Friday, August 21, 2009

Facebook Etiquette

Continuing in my series on "Making The World A Better Place By Attempting To Create Rules For Everything," today's topic is Facebook Etiquette.

Facebook has opened up a mannerly can of worms for those of us who attempt to behave with utmost correct politeness at all times. None of the well-known etiquette mavens, as far as I know, have come up with a specific code of conduct for Facebook, and I think I understand why. There are different ways to view Facebook, and depending on how you view Facebook, the polite standard of behavior will change.

1. Facebook as a "neighborhood." In this scenario, Facebook is like a neighborhood street, and people's walls are like their homes. Anything you wish to post on your wall, therefore, is welcome and appropriate, and it is rude to ask people not to post those things, even things that may be offensive to you.

Problem: In a real home, what's in your house stays in your house. On Facebook, what's posted to your wall also gets posted to all of your friends' news feeds, so that when they call up their home page, "How Libertarians Will Kill Us All And Eat Our Young" is there whether they agree or not. However, you can block friends from your news feed, or de-friend them if the offense if strong enough.

Problem: It would be considered rude in the extreme to comment on things in people's actual homes in anything but the nicest way. If, for instance, I have a picture of myself with President Obama hung in my home, the only polite thing to say, even if you believe Obama is taking this country down in a socialism-fueled ball of flames, is "How nice for you!" On Facebook, however, people are SUPPOSED to comment on what you post. It's the whole point. So posting a picture of yourself with religious or political connotations is going to invite comment, which will lead to possibly heated discussion of a socially forbidden topic, which isn't polite.

2. Facebook is a big party, and what takes place on Facebook are just the kind of conversations that happen at the kind of big party where a lot of different types of people are gathered together.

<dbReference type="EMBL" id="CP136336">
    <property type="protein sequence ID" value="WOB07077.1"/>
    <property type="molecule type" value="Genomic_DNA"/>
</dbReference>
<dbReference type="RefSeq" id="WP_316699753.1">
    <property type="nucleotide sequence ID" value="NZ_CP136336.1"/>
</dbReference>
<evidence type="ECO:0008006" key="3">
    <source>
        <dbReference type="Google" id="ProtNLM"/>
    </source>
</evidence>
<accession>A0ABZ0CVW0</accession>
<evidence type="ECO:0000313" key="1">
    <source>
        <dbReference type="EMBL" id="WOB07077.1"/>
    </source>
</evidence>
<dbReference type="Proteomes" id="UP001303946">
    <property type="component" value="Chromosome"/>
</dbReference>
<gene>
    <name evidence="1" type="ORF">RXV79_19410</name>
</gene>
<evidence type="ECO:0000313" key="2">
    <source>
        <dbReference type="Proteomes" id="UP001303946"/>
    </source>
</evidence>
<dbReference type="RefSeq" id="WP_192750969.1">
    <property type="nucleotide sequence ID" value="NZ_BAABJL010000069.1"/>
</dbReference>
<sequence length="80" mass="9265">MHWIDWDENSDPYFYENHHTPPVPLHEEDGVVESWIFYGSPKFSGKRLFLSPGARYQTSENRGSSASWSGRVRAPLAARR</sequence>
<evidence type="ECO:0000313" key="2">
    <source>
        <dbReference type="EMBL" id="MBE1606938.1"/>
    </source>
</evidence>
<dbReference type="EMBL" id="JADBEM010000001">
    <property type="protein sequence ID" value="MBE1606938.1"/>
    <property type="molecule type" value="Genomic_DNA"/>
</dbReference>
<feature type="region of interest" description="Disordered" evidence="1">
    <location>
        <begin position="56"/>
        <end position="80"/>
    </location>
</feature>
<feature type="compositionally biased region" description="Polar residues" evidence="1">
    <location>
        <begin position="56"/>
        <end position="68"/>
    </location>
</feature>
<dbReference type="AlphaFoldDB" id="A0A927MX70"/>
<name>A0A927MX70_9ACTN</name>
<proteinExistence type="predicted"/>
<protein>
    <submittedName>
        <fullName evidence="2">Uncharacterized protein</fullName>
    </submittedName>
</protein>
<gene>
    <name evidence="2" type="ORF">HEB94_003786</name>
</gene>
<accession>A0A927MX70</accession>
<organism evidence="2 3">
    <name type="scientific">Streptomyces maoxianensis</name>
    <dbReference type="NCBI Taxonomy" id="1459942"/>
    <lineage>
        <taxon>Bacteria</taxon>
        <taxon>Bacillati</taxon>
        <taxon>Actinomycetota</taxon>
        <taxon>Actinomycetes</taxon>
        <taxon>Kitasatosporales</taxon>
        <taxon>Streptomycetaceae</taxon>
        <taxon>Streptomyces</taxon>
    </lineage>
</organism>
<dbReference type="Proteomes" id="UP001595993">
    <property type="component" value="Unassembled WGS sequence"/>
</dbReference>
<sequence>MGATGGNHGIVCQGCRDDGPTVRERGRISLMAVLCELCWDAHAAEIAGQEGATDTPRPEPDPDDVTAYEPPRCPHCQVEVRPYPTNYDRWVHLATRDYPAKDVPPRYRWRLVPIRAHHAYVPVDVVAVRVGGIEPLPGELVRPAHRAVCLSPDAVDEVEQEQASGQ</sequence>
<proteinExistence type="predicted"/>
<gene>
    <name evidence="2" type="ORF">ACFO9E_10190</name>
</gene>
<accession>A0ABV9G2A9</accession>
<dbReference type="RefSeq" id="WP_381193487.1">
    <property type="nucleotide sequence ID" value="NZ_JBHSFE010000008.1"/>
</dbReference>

Problem: Many. There are many, many ways to offend people in conversation, and all of them seem to exist on Facebook. There is misinterpretation, hot-button topics, carrying on conversations while excluding someone, discussing events in front of people who weren't's endless, really. If people view their walls as parties they themselves are hosting, then some sort of control can be attempted, but in my opinion it comes off as rude to attempt to tell people what they can and can't post. I've deleted posts on occasion when I felt they were inappropriate for my wall, but I've always felt badly about it, like I kicked a friend out of a party for cussing too loudly.

3. Facebook is a networking opportunity. Friend requests should be freely accepted unless there is a compelling reason not to, like an active restraining order.

Problem: Facebook is primarily social. We all have the right to decide who will be allowed to see our Facebook page. Some people genuinely don't care, which is fine, but the friction happens when someone who doesn't care attempts to friend someone who does. Some people have strict policies: not friending current students, supervisors, co-workers, sharks, or in-laws. That is absolutely their right; it can get exhausting trying to censor yourself so that everything you post is acceptable to everyone on your friend list.

I don't know the answer. I actually am not in favor for a formal codification of Facebook rules, because I think it's something that everyone uses differently.

Conclusion: Everyone needs to settle down. It's supposed to be fun! Unless you don't use it for fun! But still settle down!

Please, it's exhausting trying to fix all of you people.

Wednesday, August 19, 2009

Petty Compatibility Quiz

Feel free to take this quiz with your husband, partner, girlfriend/boyfriend, roommate, friend, or cat. Each of you should take the quiz, then compare answers.

1. When purchasing tuna fish,
a. Only solid white Albacore tuna in spring water is acceptable.
b. Chunk white or light is fine, as long as it's my preferred brand.
c. Whatever's on sale is what you're getting.
d. You'll get cat food and be grateful.

2. Mayonnaise
a. Is an essential condiment.
b. And salad dressing are really the same thing.
c. Must be "real" mayonnaise to make it on my sandwich.
d. Is an excellent lubricant for stuck fishing reels.

3. The television remote control
a. Should be kept in an easily located central spot.
b. Should be by my right hand at all times.
c. Should be by your right hand at all times.
d. Lives in the fold of my belly. I'll forget this, so you need to remind me.

4. Pets
a. Are wonderful additions to any home.
b. Aren't something I want, but I could live with a fish or a bird.
c. Are demons from hell sent to destroy my brand-new carpet.
d. Can fight the children for whatever is left in the "tuna" can.

5. Fabric softener
a. Makes for fresh, cozy clothes that carry a touch of home with me wherever I go.
b. Is a luxury, but as long as we're doing all right we can have it.
c. Is more of a "woman" thing.
d. Renders men sterile.